A view of Prague Castle and the Vltava River from Old Town in Prague.Heather Cassell

The city’s centerpiece, the famed 15th-century stone arch bridge, the Charles Bridge, stretches across the Vltava River connecting Old Town with Lesser Town, attracting millions of visitors year after year.

However, the modern world also makes its impression throughout the city with its public art, much of it funded through the “Art for the City” project. The project purchases artists’ works, many sculptures, for public display, such as Czech sculptor David Černý’s works. Černý’s sculptures can be seen all over the city. Currently, there are nearly 600 total works of art around Prague.

The city also shows its quirky side with the narrowest street in Prague, Vinárna Čertovka. The “street” is 28 inches long and 20 inches wide. There is also The Petrin Tower, the 19th-century replica of the Eiffel Tower, which stands at the same altitude as Paris’s Iron Lady.

Gay life

Prague has a vibrant LGBTQ community centered around its “gay street,” Vinohradská Avenue, where many LGBTQ-owned businesses cater to the city’s queer life since the Velvet Revolution.

Prague Pride, which attracts thousands of revelers to the city, will celebrate its 13th annual festival August 7-13.


Gay travelers will find more than 20 gay bars, nightclubs, bathhouses, and gyms in Prague.

Prague’s newest LGBTQ nightclub is IP Club Prague. Opened in 2021, the club features DJ nights, drag shows, and Karaoke nights. It stays open until 5 a.m.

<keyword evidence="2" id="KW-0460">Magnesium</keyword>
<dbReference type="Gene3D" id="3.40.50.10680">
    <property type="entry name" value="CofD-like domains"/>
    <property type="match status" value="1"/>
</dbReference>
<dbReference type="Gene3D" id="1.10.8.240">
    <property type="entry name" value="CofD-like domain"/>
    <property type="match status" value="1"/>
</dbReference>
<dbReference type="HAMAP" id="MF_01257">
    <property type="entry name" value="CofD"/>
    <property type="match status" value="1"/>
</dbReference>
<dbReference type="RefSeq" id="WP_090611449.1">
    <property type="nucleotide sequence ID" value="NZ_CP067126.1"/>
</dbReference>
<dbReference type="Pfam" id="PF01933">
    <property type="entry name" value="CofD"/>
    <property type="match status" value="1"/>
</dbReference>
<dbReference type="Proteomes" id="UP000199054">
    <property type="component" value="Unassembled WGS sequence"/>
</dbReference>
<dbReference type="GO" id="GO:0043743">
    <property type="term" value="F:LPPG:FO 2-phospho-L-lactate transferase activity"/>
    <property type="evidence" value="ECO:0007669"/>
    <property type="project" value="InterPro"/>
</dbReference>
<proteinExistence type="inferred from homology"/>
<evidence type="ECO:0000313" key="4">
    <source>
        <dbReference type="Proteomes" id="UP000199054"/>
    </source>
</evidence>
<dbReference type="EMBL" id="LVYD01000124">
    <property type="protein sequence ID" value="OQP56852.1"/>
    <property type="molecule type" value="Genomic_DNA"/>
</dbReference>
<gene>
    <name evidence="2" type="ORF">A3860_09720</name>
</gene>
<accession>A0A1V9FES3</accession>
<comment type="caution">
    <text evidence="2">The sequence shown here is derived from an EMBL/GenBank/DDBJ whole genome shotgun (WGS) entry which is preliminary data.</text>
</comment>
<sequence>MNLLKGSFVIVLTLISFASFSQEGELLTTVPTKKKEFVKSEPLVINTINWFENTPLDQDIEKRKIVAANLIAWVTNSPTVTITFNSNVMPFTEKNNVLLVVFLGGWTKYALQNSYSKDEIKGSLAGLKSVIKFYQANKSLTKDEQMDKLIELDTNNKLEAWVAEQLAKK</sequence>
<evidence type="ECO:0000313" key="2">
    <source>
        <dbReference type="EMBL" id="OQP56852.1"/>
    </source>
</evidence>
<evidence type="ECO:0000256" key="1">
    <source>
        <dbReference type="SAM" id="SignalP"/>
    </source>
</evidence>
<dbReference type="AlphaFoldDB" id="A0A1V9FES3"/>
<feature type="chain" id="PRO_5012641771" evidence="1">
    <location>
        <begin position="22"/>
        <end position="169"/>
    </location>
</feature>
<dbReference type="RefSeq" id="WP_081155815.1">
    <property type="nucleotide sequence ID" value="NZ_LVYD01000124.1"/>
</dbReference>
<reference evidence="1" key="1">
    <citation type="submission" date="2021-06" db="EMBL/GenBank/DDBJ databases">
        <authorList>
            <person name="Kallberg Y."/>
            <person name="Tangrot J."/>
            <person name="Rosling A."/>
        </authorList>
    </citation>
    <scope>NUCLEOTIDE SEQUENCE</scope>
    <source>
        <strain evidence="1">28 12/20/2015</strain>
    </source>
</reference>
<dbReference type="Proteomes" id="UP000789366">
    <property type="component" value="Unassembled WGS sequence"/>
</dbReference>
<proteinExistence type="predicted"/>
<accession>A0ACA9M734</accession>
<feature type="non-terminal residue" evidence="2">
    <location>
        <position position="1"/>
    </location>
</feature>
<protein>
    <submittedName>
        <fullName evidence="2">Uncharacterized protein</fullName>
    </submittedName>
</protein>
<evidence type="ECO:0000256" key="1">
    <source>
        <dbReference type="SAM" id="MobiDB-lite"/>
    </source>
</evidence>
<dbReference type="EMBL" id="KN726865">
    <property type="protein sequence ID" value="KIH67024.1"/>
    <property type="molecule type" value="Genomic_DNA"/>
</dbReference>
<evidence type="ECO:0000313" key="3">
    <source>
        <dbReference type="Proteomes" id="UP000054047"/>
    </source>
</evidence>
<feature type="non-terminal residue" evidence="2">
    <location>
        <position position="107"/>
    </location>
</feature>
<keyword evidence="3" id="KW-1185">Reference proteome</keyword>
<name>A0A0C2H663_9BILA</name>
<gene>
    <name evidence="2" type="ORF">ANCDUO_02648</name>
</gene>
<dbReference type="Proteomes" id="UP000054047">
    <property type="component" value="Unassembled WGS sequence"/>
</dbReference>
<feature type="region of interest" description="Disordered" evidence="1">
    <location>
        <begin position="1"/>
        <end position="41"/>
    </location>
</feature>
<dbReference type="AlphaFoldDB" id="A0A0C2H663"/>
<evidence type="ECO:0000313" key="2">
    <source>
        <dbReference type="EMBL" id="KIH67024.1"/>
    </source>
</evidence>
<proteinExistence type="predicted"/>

Gays can also be found at popular spots Q Café, TerMAX nightclub, houseboat bar and club U Bukanyra, and theater bar Svandovo divadlo

Visit Prague’s oldest gay bars, Club U Rudolfa Prague, which has been a mainstay in “The Golden City” for possibly more than 40 years, and Piano Bar, which has entertained Prague’s LGBTQ community with drinks and regular drag shows for 25 years.

Queer women travelers find each other at night at lesbian-owned bar Destiny (formerly Jampa Dampa), or the monthly Freedom Night, a monthly queer women’s party produced by DJ Henriette, often hosted at the LGBTQ-friendly P.M. Club.

Other places queer women frequent are Saints Bar, Q Café, and TerMIX.

Queer women seeking non-bar and nightclub activities to get to know Prague’s queer women’s community, check out Rozdilne Rytmy, for organized outings from lectures to sports.

Where to eat

Prague has a culinary scene that is increasingly becoming diverse, offering authentic Mexican and Asian as well as plant-based cuisine, but for now, the city is still dominated by traditional Czechian gastronomy, which is close to Austrian and German dishes.

Prague’s celebrity chef Jiri Visek’s restaurant, Next Door, serves delicious Czechian cuisine with a modern take. Café-Café, an LGBTQ-welcoming spot, also serves traditional Czechian food for breakfast and lunch near the center of Prague. Celebrity Café offers breakfast and lunch and a nice wine and cocktail list, and Café Nona, a coffee spot, are also popular queer hangouts.

Good food can also be found at Atelier Petrin, which features dining on a terrace, and Buddha Bar, which serves up food with a soundtrack as the DJ spins the sounds. Prague is also developing a plant-based food scene with eateries such as Café Moment and Lehka Hlava Restaurant.

Where to stay

The Cosmopolitan Hotel offers a luxurious stay and is home to Next Door in the heart of Old Town Prague. The Andaz Prague opened in 2022 and is a sponsor of Prague Pride. The 5-star Hyatt boutique-style hotel is in Senovážné Square, close to the city’s Old Town.

Getting there and around

Tickets for a summer getaway to Prague are still low for August. Cut prices further by booking one-way tickets directly to Prague or make the journey a three-city adventure by train from Munich, Germany to Vienna, Austria to Prague.